29 Dec 2023

Posted on:

25 Dec 2023

0

# Resolved:the null hypothesis

hello, assuming the company itself is saying that ajax + is better than ajax. so null hypo must be the difference between ajax + and ajax is > 0

in the example on excel its written that the null hypo is the difference between H ajax+ and H ajax < 0. how is that?

if 115 - 100 = 15 this means that ajax + is better than ajax this implies that what the company is stating about ajax + is right and so the null hypo must be H0 > 0 and me who wants to reject this statement must be H1 < 0

please if you could help with this. thanks

1 answers ( 1 marked as helpful)
Instructor
Posted on:

29 Dec 2023

0

Hello,

In your case, the company claims that "Ajax+" is better than "Ajax." In hypothesis testing, we often set up the null hypothesis as the opposite or the negation of what we want to prove. So if you want to prove that Ajax+ is better (which means Ajax+ - Ajax > 0), your null hypothesis should be that Ajax+ is not better, or even worse, than Ajax (which means Ajax+ - Ajax ≤ 0).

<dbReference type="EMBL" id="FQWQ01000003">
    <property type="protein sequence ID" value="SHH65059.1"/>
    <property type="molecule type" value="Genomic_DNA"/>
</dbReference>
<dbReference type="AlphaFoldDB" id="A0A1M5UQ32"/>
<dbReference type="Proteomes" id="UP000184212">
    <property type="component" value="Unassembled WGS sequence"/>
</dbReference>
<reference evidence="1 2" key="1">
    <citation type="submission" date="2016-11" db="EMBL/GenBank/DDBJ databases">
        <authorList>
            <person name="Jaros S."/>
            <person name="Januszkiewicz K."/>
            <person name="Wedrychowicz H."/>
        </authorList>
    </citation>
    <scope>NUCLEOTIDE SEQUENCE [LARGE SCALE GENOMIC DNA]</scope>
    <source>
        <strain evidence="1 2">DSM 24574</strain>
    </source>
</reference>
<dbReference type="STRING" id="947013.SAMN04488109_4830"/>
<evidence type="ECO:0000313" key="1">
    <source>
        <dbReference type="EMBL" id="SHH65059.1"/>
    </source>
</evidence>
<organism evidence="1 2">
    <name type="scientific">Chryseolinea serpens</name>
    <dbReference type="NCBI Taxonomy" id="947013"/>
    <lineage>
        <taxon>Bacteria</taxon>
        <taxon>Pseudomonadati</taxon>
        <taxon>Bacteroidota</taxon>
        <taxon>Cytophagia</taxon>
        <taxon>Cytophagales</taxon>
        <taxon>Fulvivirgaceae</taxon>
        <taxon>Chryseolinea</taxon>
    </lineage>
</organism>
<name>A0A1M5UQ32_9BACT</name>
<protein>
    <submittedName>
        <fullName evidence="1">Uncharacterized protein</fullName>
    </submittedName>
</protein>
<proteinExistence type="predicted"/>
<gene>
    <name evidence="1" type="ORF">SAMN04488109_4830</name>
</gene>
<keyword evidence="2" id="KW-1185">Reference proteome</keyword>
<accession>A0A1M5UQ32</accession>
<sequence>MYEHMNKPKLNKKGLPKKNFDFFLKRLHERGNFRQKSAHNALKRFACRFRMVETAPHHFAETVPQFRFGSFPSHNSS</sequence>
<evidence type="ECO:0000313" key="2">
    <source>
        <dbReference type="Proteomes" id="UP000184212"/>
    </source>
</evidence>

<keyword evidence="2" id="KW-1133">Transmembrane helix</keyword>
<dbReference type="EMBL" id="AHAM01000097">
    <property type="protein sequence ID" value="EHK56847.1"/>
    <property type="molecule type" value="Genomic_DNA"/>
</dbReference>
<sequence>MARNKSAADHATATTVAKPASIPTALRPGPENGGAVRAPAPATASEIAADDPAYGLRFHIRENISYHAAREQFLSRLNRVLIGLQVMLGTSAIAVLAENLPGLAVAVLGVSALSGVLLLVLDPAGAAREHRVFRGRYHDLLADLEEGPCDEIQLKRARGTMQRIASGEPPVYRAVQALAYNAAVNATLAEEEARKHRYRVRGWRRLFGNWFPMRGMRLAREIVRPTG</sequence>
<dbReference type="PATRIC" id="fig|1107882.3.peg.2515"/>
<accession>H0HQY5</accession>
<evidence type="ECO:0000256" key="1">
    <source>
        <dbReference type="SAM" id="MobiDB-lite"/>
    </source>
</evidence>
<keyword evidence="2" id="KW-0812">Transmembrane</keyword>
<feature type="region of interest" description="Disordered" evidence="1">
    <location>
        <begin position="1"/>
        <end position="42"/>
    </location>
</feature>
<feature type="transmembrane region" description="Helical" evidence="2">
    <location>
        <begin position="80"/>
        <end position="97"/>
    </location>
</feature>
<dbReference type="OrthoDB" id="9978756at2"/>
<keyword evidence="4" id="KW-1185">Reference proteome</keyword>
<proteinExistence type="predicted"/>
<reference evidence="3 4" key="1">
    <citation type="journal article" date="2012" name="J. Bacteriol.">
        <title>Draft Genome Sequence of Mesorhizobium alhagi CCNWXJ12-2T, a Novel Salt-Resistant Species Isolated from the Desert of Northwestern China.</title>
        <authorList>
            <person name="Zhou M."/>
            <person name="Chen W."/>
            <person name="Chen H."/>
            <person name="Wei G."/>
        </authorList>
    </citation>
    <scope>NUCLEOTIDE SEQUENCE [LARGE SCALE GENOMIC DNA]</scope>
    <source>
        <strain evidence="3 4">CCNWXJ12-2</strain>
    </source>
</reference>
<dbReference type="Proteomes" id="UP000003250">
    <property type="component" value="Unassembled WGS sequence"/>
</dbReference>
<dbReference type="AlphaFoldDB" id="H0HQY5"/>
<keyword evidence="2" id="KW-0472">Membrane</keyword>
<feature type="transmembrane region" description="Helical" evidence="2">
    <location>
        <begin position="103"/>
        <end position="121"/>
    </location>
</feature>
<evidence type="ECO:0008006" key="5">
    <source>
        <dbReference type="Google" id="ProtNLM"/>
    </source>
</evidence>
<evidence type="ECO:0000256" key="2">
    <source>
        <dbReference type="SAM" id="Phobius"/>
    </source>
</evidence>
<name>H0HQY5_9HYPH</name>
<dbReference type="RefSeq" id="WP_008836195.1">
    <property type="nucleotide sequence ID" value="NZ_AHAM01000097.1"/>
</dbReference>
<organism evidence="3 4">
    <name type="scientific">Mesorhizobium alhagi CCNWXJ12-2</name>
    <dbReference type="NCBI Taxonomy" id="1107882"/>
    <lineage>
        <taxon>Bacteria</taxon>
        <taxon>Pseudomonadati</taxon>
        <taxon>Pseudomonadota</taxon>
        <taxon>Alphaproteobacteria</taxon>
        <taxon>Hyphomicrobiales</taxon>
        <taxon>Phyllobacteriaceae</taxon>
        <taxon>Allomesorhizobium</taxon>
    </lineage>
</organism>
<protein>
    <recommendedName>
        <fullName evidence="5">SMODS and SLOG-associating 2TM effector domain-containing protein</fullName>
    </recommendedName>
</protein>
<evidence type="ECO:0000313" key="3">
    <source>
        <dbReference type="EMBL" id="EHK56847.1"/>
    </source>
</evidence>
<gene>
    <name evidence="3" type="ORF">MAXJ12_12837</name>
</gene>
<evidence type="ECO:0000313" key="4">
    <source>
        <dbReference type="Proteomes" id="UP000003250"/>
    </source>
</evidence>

Here’s how you might set it up:

1. Null Hypothesis (H0): Ajax+ is not better than Ajax. This means the difference (Ajax+ - Ajax) ≤ 0.
2. Alternative Hypothesis (H1): Ajax+ is better than Ajax. This means the difference (Ajax+ - Ajax) > 0.

In hypothesis testing, you try to reject the null hypothesis in favor of the alternative hypothesis. If your test results show that there is a significant difference such that Ajax+ is indeed better (and the difference is positive and statistically significant), then you reject the null hypothesis in favor of the alternative hypothesis.

However, if the test results are not significant, you do not have enough evidence to reject the null hypothesis, meaning you cannot confidently claim that Ajax+ is better based on your data.

In summary, your null hypothesis should be set up as the opposite of what you want to prove, to allow for a statistical test that either rejects this null hypothesis (supporting your claim) or fails to reject it (not supporting your claim).

Hope this helps!